Reflected in this decision is a move towards micromobility, a trend of adopting more compact, efficient, and often shared modes of transportation in the urban setting. It is a counterweight to macromobility— transportation that relies on large vehicles for long distances and generic applications. As industry analyst Horace Dediu put it, “it’s the personal computer of 1980s.”¹
The human tendency for imitation is a common roadblock to first principles thinking. When most people envision the future, they project the current formforward rather than projecting the function forward and abandoning the form.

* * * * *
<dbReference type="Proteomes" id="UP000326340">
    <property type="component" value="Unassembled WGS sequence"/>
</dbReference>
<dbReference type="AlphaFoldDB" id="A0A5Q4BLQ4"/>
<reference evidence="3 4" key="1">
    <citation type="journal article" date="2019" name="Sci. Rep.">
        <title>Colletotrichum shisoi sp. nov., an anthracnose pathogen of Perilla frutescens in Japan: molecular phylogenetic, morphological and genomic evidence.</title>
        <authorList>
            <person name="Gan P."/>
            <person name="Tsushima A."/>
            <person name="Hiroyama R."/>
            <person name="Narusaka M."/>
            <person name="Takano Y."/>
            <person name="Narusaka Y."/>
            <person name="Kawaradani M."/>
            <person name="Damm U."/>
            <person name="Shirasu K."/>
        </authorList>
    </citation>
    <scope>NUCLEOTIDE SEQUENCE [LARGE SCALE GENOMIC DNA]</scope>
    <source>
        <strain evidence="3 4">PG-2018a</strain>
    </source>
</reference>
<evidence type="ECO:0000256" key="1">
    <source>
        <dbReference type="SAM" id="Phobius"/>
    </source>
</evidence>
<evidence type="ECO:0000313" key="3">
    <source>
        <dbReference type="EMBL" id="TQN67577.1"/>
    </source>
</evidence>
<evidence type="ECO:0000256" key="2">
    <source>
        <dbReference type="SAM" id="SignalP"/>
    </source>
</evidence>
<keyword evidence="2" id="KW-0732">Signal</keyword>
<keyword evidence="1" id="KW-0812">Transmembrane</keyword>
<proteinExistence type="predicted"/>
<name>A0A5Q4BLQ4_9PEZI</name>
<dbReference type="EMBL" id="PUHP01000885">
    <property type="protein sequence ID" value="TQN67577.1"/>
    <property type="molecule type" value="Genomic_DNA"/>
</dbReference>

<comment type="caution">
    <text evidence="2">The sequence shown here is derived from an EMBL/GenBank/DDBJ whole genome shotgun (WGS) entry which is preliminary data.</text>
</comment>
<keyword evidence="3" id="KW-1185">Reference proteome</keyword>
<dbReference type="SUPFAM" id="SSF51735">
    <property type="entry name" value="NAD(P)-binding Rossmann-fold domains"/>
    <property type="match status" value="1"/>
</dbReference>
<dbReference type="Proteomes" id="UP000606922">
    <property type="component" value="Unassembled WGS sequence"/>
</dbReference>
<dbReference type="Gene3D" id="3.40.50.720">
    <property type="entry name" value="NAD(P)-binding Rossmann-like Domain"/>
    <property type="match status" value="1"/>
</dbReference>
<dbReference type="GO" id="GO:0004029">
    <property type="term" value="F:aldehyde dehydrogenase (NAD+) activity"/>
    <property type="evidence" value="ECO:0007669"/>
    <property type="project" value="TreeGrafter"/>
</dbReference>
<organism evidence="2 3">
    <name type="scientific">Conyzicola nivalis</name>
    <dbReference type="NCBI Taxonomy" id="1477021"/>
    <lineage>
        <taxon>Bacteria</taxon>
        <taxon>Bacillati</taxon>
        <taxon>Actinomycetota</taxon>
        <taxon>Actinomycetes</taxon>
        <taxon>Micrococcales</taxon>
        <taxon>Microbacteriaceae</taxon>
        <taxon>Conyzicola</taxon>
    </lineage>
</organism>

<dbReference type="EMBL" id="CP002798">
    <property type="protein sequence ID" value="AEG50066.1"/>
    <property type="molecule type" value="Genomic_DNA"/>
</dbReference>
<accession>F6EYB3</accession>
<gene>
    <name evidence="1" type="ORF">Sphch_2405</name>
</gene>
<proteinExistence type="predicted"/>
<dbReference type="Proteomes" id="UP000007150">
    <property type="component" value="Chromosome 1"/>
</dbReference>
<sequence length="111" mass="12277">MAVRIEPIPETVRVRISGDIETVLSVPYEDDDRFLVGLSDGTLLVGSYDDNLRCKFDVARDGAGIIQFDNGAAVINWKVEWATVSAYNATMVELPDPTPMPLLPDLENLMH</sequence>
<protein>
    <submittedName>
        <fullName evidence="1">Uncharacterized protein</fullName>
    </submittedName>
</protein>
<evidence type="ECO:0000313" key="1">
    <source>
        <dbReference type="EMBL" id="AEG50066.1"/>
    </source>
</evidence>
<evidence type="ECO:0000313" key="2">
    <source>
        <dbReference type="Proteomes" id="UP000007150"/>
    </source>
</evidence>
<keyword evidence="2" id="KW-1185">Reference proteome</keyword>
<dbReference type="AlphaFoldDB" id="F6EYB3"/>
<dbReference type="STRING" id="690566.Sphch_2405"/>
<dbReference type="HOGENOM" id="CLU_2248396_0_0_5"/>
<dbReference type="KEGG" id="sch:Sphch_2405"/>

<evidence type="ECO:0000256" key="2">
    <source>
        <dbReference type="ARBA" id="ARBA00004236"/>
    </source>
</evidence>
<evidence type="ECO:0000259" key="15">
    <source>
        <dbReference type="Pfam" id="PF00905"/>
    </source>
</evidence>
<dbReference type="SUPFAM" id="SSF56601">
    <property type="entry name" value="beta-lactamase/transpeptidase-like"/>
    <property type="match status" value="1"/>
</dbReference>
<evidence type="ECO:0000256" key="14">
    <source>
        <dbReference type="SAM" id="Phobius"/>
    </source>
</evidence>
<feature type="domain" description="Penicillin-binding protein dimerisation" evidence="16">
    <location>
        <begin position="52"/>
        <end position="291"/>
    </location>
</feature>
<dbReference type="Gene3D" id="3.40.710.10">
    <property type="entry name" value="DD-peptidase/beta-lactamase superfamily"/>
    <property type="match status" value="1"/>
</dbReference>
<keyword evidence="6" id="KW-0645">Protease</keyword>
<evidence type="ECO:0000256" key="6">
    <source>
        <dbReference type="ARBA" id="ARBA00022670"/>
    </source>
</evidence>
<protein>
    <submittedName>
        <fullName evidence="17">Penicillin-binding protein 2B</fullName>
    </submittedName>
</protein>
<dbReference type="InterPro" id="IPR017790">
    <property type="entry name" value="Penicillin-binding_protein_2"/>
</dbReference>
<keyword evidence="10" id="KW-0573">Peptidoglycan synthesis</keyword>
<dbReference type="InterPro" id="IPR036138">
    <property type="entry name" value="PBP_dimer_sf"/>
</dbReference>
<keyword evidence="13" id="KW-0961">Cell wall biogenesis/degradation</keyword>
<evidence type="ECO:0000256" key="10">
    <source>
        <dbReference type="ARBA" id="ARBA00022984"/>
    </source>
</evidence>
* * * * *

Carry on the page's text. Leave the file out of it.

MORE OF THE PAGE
What looks like innovation is often an iteration of previous forms rather than an improvement of the core function. While everyone else was focused on how to build a better bag (form), Sadow considered how to store and move things more efficiently (function).